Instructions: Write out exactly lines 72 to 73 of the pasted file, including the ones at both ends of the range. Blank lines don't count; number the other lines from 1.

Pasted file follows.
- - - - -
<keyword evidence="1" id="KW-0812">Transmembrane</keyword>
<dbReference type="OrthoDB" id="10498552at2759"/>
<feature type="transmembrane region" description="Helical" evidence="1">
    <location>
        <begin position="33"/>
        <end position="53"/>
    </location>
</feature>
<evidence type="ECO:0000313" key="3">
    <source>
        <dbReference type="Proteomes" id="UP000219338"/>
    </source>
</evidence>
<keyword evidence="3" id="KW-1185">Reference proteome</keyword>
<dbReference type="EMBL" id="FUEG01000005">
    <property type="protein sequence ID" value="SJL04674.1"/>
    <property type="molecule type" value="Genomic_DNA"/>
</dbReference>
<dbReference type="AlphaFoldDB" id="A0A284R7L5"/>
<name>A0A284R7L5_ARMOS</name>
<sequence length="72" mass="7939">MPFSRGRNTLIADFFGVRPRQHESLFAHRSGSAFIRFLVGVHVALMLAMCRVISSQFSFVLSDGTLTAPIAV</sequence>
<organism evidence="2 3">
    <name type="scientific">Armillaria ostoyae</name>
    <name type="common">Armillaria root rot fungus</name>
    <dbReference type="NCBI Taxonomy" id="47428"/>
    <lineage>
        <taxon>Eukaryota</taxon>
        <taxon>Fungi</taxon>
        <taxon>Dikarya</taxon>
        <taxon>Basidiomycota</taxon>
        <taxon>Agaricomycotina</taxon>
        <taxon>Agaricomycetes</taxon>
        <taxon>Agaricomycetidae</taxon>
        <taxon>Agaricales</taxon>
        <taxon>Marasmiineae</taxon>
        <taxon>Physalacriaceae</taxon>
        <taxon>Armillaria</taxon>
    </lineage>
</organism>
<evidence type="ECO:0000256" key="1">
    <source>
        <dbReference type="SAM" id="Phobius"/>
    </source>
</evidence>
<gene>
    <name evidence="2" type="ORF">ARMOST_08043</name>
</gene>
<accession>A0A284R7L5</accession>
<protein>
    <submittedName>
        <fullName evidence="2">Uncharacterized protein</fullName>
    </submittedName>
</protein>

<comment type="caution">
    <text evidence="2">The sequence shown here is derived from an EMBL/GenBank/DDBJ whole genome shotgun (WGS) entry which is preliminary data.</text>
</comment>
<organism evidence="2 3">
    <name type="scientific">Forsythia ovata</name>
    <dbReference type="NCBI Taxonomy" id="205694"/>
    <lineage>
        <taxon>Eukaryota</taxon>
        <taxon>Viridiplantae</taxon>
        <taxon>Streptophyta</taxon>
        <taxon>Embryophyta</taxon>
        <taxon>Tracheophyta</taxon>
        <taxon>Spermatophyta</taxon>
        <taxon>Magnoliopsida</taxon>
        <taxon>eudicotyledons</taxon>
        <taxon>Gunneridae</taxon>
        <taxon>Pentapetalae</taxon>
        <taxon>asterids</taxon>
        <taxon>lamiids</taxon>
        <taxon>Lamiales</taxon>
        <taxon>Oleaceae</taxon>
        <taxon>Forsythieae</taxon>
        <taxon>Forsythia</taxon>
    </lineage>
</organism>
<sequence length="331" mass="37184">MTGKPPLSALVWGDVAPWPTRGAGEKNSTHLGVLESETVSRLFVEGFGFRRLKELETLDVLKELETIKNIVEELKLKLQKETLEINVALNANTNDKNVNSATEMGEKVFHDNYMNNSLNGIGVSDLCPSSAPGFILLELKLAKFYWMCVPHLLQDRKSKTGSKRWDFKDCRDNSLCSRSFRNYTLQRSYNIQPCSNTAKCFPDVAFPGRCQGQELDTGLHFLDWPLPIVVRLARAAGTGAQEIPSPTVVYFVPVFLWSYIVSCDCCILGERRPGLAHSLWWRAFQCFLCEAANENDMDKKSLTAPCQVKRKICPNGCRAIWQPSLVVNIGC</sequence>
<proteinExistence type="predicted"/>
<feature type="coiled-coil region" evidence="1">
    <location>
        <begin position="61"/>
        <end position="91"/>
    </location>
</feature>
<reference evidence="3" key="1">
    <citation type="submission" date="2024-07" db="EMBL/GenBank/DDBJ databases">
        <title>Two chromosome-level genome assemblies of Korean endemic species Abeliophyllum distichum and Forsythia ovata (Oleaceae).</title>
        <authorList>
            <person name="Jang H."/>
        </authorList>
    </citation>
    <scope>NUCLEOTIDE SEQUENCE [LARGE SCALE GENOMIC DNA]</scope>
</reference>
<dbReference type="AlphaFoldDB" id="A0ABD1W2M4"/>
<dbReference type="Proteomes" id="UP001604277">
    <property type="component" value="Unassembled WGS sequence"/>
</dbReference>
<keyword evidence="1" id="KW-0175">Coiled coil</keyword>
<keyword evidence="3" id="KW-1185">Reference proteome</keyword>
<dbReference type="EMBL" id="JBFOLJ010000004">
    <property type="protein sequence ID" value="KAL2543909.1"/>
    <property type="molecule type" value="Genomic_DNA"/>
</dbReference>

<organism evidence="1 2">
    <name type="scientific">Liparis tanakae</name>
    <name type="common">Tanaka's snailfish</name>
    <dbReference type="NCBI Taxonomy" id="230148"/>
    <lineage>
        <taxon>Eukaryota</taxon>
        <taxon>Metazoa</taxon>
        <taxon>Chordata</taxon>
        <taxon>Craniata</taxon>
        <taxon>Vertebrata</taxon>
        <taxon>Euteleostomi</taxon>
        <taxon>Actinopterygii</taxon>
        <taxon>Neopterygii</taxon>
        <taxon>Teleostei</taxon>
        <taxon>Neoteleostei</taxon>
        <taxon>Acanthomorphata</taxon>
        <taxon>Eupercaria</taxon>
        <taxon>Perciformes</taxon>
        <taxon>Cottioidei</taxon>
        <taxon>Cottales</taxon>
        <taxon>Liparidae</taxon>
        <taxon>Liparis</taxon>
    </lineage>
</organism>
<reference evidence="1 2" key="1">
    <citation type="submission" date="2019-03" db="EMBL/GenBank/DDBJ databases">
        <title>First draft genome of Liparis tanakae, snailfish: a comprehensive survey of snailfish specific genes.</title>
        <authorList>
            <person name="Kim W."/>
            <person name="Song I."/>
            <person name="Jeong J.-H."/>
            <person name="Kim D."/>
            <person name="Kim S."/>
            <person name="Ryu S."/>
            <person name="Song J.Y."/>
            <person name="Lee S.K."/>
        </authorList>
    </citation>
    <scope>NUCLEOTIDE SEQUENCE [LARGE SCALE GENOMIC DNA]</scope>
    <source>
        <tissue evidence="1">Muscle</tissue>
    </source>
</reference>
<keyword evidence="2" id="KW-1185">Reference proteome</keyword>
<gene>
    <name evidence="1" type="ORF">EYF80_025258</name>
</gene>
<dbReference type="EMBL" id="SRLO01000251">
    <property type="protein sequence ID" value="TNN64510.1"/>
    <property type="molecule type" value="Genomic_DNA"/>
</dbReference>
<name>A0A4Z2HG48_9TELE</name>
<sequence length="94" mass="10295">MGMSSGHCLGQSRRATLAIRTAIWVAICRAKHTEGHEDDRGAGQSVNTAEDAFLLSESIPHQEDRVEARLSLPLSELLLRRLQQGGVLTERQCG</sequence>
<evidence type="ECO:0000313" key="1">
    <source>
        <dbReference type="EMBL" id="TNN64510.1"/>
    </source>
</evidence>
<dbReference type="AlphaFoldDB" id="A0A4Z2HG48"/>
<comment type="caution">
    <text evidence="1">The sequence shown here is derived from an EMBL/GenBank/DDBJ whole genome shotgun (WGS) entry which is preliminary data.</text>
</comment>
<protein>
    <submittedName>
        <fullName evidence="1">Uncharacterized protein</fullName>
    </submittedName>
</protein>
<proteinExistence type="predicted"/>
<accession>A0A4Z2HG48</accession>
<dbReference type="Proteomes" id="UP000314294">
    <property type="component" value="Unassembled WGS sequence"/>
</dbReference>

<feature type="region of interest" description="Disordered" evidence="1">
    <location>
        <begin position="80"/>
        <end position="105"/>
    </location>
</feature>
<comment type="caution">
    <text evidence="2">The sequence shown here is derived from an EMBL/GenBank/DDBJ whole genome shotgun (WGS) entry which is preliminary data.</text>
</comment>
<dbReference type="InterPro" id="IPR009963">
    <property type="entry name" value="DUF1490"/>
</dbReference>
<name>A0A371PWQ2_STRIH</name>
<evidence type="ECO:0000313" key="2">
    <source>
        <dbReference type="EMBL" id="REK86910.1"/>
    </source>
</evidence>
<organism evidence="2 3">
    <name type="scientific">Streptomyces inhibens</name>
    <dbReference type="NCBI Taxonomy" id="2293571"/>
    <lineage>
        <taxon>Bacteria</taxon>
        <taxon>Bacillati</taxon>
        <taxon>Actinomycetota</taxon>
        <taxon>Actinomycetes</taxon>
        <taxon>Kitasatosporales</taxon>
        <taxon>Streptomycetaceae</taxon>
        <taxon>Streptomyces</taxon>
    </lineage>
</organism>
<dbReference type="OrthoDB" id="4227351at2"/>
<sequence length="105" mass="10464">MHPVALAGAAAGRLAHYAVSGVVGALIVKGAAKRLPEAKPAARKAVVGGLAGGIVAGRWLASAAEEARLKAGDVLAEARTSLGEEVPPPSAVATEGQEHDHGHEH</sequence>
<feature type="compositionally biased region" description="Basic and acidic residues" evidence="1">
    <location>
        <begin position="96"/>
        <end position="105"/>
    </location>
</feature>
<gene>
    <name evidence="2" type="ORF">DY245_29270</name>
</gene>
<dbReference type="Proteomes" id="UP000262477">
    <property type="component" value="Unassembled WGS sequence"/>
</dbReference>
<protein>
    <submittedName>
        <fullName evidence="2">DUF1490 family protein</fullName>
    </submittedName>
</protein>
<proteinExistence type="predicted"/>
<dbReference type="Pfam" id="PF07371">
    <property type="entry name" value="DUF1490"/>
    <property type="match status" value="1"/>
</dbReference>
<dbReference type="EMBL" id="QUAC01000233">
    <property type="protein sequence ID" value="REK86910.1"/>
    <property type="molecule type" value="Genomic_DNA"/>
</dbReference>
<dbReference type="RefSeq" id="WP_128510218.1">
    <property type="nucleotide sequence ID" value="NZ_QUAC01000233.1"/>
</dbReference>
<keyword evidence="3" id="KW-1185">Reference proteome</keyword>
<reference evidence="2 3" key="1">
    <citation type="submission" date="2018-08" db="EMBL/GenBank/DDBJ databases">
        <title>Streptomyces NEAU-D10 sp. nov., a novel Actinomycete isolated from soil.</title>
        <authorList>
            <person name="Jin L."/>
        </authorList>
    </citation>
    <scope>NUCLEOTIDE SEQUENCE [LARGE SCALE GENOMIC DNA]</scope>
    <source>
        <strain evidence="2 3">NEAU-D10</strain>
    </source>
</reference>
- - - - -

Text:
        <taxon>lamiids</taxon>
        <taxon>Lamiales</taxon>